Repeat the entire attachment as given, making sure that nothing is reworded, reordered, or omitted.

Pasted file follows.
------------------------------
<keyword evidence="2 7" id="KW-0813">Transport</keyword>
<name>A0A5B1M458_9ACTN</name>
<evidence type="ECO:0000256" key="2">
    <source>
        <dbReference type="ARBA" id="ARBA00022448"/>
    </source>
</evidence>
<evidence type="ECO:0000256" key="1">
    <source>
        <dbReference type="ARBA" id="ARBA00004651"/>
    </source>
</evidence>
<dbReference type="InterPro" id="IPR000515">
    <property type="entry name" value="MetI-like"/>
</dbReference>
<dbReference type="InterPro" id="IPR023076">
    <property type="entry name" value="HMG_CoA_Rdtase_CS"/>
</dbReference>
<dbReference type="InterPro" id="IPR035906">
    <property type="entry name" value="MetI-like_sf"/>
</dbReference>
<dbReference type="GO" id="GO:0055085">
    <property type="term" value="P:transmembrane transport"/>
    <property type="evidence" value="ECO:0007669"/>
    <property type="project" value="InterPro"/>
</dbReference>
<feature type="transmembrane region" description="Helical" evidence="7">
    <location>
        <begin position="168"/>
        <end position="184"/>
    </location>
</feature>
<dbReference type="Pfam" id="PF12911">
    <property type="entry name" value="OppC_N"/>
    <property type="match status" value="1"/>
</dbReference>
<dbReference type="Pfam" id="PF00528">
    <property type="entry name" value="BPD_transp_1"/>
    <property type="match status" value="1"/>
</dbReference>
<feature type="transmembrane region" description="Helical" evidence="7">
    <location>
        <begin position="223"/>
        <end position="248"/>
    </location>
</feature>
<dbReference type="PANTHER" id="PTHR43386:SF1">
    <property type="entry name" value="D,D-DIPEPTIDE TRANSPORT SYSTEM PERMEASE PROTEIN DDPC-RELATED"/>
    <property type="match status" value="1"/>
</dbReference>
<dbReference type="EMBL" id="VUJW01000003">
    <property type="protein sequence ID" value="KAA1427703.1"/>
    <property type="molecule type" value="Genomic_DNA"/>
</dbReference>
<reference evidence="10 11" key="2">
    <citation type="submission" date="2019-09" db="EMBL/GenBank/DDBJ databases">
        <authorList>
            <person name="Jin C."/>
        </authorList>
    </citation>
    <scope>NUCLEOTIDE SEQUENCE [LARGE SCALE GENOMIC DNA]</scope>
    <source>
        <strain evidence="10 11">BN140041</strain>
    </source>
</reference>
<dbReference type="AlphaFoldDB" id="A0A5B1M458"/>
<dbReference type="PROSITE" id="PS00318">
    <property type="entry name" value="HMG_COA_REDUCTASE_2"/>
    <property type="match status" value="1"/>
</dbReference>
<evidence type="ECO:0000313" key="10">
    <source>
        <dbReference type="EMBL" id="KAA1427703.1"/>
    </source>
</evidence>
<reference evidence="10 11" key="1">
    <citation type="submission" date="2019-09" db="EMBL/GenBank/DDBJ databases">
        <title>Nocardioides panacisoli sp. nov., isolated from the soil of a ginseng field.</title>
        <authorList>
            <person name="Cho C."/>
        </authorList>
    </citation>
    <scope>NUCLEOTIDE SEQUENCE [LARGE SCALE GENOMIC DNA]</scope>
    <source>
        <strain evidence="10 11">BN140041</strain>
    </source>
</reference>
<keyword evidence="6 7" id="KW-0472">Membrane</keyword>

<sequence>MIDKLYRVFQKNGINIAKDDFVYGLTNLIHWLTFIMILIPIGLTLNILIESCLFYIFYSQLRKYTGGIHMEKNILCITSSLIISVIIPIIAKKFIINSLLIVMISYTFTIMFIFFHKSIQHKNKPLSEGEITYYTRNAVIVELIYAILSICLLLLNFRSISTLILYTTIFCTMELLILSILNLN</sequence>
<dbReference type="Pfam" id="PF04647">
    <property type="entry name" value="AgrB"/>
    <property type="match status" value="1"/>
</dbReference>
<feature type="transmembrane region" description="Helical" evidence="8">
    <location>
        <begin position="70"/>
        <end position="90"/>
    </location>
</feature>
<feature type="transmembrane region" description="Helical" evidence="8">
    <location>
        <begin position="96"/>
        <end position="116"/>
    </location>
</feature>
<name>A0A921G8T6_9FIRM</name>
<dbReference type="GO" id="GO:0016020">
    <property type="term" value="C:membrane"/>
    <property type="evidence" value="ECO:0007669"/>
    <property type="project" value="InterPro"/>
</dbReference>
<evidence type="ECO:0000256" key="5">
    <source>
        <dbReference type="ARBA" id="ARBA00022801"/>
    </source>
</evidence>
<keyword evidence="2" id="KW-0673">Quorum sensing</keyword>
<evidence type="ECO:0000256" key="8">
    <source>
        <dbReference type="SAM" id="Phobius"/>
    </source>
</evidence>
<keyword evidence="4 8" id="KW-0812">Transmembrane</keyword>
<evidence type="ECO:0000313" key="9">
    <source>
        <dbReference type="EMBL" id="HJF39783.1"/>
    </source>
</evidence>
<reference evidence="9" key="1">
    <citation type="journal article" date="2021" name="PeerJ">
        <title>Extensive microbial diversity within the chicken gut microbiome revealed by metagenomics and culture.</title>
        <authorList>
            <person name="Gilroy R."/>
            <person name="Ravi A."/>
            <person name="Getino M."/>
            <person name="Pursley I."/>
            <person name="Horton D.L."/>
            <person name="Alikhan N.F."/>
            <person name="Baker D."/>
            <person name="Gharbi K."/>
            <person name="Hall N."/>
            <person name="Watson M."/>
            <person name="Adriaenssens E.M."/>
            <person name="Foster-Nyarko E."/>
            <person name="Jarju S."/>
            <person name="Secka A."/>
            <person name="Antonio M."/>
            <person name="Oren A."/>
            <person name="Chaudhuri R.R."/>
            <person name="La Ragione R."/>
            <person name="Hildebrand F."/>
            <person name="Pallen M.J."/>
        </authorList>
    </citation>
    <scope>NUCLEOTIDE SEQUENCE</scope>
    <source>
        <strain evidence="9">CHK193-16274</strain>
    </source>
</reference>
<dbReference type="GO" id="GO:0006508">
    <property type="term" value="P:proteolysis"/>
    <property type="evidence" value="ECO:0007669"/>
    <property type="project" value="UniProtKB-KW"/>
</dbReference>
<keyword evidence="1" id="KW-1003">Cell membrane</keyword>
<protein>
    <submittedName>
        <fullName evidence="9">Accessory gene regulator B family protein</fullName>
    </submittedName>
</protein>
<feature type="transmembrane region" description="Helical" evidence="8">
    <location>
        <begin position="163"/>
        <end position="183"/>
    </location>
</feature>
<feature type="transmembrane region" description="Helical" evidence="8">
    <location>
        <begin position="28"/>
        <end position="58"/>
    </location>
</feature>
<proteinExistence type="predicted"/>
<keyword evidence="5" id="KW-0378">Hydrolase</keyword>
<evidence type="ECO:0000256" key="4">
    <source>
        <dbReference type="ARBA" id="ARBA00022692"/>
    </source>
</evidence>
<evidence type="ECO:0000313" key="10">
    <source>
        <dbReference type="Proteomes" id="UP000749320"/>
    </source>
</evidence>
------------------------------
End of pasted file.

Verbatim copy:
<keyword evidence="2 7" id="KW-0813">Transport</keyword>
<name>A0A5B1M458_9ACTN</name>
<evidence type="ECO:0000256" key="2">
    <source>
        <dbReference type="ARBA" id="ARBA00022448"/>
    </source>
</evidence>
<evidence type="ECO:0000256" key="1">
    <source>
        <dbReference type="ARBA" id="ARBA00004651"/>
    </source>
</evidence>
<dbReference type="InterPro" id="IPR000515">
    <property type="entry name" value="MetI-like"/>
</dbReference>
<dbReference type="InterPro" id="IPR023076">
    <property type="entry name" value="HMG_CoA_Rdtase_CS"/>
</dbReference>
<dbReference type="InterPro" id="IPR035906">
    <property type="entry name" value="MetI-like_sf"/>
</dbReference>
<dbReference type="GO" id="GO:0055085">
    <property type="term" value="P:transmembrane transport"/>
    <property type="evidence" value="ECO:0007669"/>
    <property type="project" value="InterPro"/>
</dbReference>
<feature type="transmembrane region" description="Helical" evidence="7">
    <location>
        <begin position="168"/>
        <end position="184"/>
    </location>
</feature>
<dbReference type="Pfam" id="PF12911">
    <property type="entry name" value="OppC_N"/>
    <property type="match status" value="1"/>
</dbReference>
<dbReference type="Pfam" id="PF00528">
    <property type="entry name" value="BPD_transp_1"/>
    <property type="match status" value="1"/>
</dbReference>
<feature type="transmembrane region" description="Helical" evidence="7">
    <location>
        <begin position="223"/>
        <end position="248"/>
    </location>
</feature>
<dbReference type="PANTHER" id="PTHR43386:SF1">
    <property type="entry name" value="D,D-DIPEPTIDE TRANSPORT SYSTEM PERMEASE PROTEIN DDPC-RELATED"/>
    <property type="match status" value="1"/>
</dbReference>
<dbReference type="EMBL" id="VUJW01000003">
    <property type="protein sequence ID" value="KAA1427703.1"/>
    <property type="molecule type" value="Genomic_DNA"/>
</dbReference>
<reference evidence="10 11" key="2">
    <citation type="submission" date="2019-09" db="EMBL/GenBank/DDBJ databases">
        <authorList>
            <person name="Jin C."/>
        </authorList>
    </citation>
    <scope>NUCLEOTIDE SEQUENCE [LARGE SCALE GENOMIC DNA]</scope>
    <source>
        <strain evidence="10 11">BN140041</strain>
    </source>
</reference>
<dbReference type="AlphaFoldDB" id="A0A5B1M458"/>
<dbReference type="PROSITE" id="PS00318">
    <property type="entry name" value="HMG_COA_REDUCTASE_2"/>
    <property type="match status" value="1"/>
</dbReference>
<evidence type="ECO:0000313" key="10">
    <source>
        <dbReference type="EMBL" id="KAA1427703.1"/>
    </source>
</evidence>
<reference evidence="10 11" key="1">
    <citation type="submission" date="2019-09" db="EMBL/GenBank/DDBJ databases">
        <title>Nocardioides panacisoli sp. nov., isolated from the soil of a ginseng field.</title>
        <authorList>
            <person name="Cho C."/>
        </authorList>
    </citation>
    <scope>NUCLEOTIDE SEQUENCE [LARGE SCALE GENOMIC DNA]</scope>
    <source>
        <strain evidence="10 11">BN140041</strain>
    </source>
</reference>
<keyword evidence="6 7" id="KW-0472">Membrane</keyword>

<sequence>MIDKLYRVFQKNGINIAKDDFVYGLTNLIHWLTFIMILIPIGLTLNILIESCLFYIFYSQLRKYTGGIHMEKNILCITSSLIISVIIPIIAKKFIINSLLIVMISYTFTIMFIFFHKSIQHKNKPLSEGEITYYTRNAVIVELIYAILSICLLLLNFRSISTLILYTTIFCTMELLILSILNLN</sequence>
<dbReference type="Pfam" id="PF04647">
    <property type="entry name" value="AgrB"/>
    <property type="match status" value="1"/>
</dbReference>
<feature type="transmembrane region" description="Helical" evidence="8">
    <location>
        <begin position="70"/>
        <end position="90"/>
    </location>
</feature>
<feature type="transmembrane region" description="Helical" evidence="8">
    <location>
        <begin position="96"/>
        <end position="116"/>
    </location>
</feature>
<name>A0A921G8T6_9FIRM</name>
<dbReference type="GO" id="GO:0016020">
    <property type="term" value="C:membrane"/>
    <property type="evidence" value="ECO:0007669"/>
    <property type="project" value="InterPro"/>
</dbReference>
<evidence type="ECO:0000256" key="5">
    <source>
        <dbReference type="ARBA" id="ARBA00022801"/>
    </source>
</evidence>
<keyword evidence="2" id="KW-0673">Quorum sensing</keyword>
<evidence type="ECO:0000256" key="8">
    <source>
        <dbReference type="SAM" id="Phobius"/>
    </source>
</evidence>
<keyword evidence="4 8" id="KW-0812">Transmembrane</keyword>
<evidence type="ECO:0000313" key="9">
    <source>
        <dbReference type="EMBL" id="HJF39783.1"/>
    </source>
</evidence>
<reference evidence="9" key="1">
    <citation type="journal article" date="2021" name="PeerJ">
        <title>Extensive microbial diversity within the chicken gut microbiome revealed by metagenomics and culture.</title>
        <authorList>
            <person name="Gilroy R."/>
            <person name="Ravi A."/>
            <person name="Getino M."/>
            <person name="Pursley I."/>
            <person name="Horton D.L."/>
            <person name="Alikhan N.F."/>
            <person name="Baker D."/>
            <person name="Gharbi K."/>
            <person name="Hall N."/>
            <person name="Watson M."/>
            <person name="Adriaenssens E.M."/>
            <person name="Foster-Nyarko E."/>
            <person name="Jarju S."/>
            <person name="Secka A."/>
            <person name="Antonio M."/>
            <person name="Oren A."/>
            <person name="Chaudhuri R.R."/>
            <person name="La Ragione R."/>
            <person name="Hildebrand F."/>
            <person name="Pallen M.J."/>
        </authorList>
    </citation>
    <scope>NUCLEOTIDE SEQUENCE</scope>
    <source>
        <strain evidence="9">CHK193-16274</strain>
    </source>
</reference>
<dbReference type="GO" id="GO:0006508">
    <property type="term" value="P:proteolysis"/>
    <property type="evidence" value="ECO:0007669"/>
    <property type="project" value="UniProtKB-KW"/>
</dbReference>
<keyword evidence="1" id="KW-1003">Cell membrane</keyword>
<protein>
    <submittedName>
        <fullName evidence="9">Accessory gene regulator B family protein</fullName>
    </submittedName>
</protein>
<feature type="transmembrane region" description="Helical" evidence="8">
    <location>
        <begin position="163"/>
        <end position="183"/>
    </location>
</feature>
<feature type="transmembrane region" description="Helical" evidence="8">
    <location>
        <begin position="28"/>
        <end position="58"/>
    </location>
</feature>
<proteinExistence type="predicted"/>
<keyword evidence="5" id="KW-0378">Hydrolase</keyword>
<evidence type="ECO:0000256" key="4">
    <source>
        <dbReference type="ARBA" id="ARBA00022692"/>
    </source>
</evidence>
<evidence type="ECO:0000313" key="10">
    <source>
        <dbReference type="Proteomes" id="UP000749320"/>
    </source>
</evidence>